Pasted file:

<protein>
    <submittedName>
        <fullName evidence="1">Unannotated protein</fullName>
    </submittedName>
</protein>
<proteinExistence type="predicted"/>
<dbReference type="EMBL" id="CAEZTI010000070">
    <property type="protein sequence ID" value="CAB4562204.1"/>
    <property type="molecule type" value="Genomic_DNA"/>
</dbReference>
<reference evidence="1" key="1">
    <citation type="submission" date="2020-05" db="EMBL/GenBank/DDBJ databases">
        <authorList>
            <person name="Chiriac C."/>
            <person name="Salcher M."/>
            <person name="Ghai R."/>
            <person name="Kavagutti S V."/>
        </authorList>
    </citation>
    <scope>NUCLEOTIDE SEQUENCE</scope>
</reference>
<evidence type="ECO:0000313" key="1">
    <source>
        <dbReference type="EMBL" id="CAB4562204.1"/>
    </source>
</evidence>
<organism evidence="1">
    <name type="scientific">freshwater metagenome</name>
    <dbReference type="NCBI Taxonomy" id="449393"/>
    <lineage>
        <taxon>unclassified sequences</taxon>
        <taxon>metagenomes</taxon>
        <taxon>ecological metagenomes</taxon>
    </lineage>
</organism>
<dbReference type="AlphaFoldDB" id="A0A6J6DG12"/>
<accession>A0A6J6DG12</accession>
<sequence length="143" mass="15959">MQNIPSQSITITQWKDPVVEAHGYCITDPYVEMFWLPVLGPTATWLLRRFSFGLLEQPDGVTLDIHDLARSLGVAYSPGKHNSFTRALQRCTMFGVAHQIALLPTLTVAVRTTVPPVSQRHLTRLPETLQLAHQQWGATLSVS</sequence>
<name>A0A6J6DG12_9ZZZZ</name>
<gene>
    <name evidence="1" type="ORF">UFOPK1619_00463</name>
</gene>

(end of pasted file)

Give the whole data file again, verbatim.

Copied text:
<protein>
    <submittedName>
        <fullName evidence="1">Unannotated protein</fullName>
    </submittedName>
</protein>
<proteinExistence type="predicted"/>
<dbReference type="EMBL" id="CAEZTI010000070">
    <property type="protein sequence ID" value="CAB4562204.1"/>
    <property type="molecule type" value="Genomic_DNA"/>
</dbReference>
<reference evidence="1" key="1">
    <citation type="submission" date="2020-05" db="EMBL/GenBank/DDBJ databases">
        <authorList>
            <person name="Chiriac C."/>
            <person name="Salcher M."/>
            <person name="Ghai R."/>
            <person name="Kavagutti S V."/>
        </authorList>
    </citation>
    <scope>NUCLEOTIDE SEQUENCE</scope>
</reference>
<evidence type="ECO:0000313" key="1">
    <source>
        <dbReference type="EMBL" id="CAB4562204.1"/>
    </source>
</evidence>
<organism evidence="1">
    <name type="scientific">freshwater metagenome</name>
    <dbReference type="NCBI Taxonomy" id="449393"/>
    <lineage>
        <taxon>unclassified sequences</taxon>
        <taxon>metagenomes</taxon>
        <taxon>ecological metagenomes</taxon>
    </lineage>
</organism>
<dbReference type="AlphaFoldDB" id="A0A6J6DG12"/>
<accession>A0A6J6DG12</accession>
<sequence length="143" mass="15959">MQNIPSQSITITQWKDPVVEAHGYCITDPYVEMFWLPVLGPTATWLLRRFSFGLLEQPDGVTLDIHDLARSLGVAYSPGKHNSFTRALQRCTMFGVAHQIALLPTLTVAVRTTVPPVSQRHLTRLPETLQLAHQQWGATLSVS</sequence>
<name>A0A6J6DG12_9ZZZZ</name>
<gene>
    <name evidence="1" type="ORF">UFOPK1619_00463</name>
</gene>